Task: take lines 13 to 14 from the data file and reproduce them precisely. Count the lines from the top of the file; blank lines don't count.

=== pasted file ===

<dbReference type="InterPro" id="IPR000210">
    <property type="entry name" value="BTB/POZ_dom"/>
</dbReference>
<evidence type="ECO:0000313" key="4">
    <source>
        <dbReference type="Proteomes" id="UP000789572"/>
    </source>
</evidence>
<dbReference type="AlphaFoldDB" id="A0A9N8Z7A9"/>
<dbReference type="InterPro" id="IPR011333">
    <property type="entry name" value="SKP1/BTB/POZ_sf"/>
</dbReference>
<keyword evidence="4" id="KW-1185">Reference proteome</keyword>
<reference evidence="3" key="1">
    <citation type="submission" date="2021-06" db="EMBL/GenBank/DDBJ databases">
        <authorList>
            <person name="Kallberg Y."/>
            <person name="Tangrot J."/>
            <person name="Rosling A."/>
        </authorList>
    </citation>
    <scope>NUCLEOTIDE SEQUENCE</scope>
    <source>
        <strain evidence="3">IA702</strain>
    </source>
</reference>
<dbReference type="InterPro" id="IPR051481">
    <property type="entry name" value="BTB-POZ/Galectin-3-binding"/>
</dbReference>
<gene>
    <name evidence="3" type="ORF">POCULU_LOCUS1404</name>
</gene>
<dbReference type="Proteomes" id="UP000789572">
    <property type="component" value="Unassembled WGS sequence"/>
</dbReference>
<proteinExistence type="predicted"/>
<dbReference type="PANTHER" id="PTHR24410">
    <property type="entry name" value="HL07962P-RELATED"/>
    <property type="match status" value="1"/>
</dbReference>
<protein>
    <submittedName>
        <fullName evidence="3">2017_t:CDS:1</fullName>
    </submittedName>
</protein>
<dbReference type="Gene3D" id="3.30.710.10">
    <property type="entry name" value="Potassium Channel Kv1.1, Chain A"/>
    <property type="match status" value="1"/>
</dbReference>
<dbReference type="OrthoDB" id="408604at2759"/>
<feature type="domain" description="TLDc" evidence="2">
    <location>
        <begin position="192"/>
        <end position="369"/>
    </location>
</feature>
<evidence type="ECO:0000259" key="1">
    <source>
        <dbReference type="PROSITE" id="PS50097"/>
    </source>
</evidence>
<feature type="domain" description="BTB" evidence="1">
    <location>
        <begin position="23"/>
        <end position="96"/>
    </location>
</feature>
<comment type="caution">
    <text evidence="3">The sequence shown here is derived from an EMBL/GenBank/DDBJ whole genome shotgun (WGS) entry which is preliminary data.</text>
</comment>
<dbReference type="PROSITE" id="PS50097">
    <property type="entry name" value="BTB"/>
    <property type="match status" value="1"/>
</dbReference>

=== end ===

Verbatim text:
<keyword evidence="4" id="KW-1185">Reference proteome</keyword>
<reference evidence="3" key="1">